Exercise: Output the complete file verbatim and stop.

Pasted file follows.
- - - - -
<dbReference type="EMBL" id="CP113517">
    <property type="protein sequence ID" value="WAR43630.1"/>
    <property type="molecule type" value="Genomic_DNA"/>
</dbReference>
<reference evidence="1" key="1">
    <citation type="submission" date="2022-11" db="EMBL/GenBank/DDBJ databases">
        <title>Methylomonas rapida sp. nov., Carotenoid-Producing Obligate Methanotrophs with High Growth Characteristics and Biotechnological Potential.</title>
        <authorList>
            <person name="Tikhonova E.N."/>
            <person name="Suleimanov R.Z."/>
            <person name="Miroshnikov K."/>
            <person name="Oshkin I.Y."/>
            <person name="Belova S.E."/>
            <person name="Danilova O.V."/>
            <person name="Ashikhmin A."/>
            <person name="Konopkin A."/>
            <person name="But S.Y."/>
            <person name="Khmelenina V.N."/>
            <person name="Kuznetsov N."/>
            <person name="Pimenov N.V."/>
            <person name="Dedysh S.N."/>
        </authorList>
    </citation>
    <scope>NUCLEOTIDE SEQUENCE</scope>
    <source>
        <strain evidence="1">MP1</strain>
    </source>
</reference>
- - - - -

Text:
<dbReference type="EMBL" id="CP113517">
    <property type="protein sequence ID" value="WAR43630.1"/>
    <property type="molecule type" value="Genomic_DNA"/>
</dbReference>
<reference evidence="1" key="1">
    <citation type="submission" date="2022-11" db="EMBL/GenBank/DDBJ databases">
        <title>Methylomonas rapida sp. nov., Carotenoid-Producing Obligate Methanotrophs with High Growth Characteristics and Biotechnological Potential.</title>
        <authorList>
            <person name="Tikhonova E.N."/>
            <person name="Suleimanov R.Z."/>
            <person name="Miroshnikov K."/>
            <person name="Oshkin I.Y."/>
            <person name="Belova S.E."/>
            <person name="Danilova O.V."/>
            <person name="Ashikhmin A."/>
            <person name="Konopkin A."/>
            <person name="But S.Y."/>
            <person name="Khmelenina V.N."/>
            <person name="Kuznetsov N."/>
            <person name="Pimenov N.V."/>
            <person name="Dedysh S.N."/>
        </authorList>
    </citation>
    <scope>NUCLEOTIDE SEQUENCE</scope>
    <source>
        <strain evidence="1">MP1</strain>
    </source>
</reference>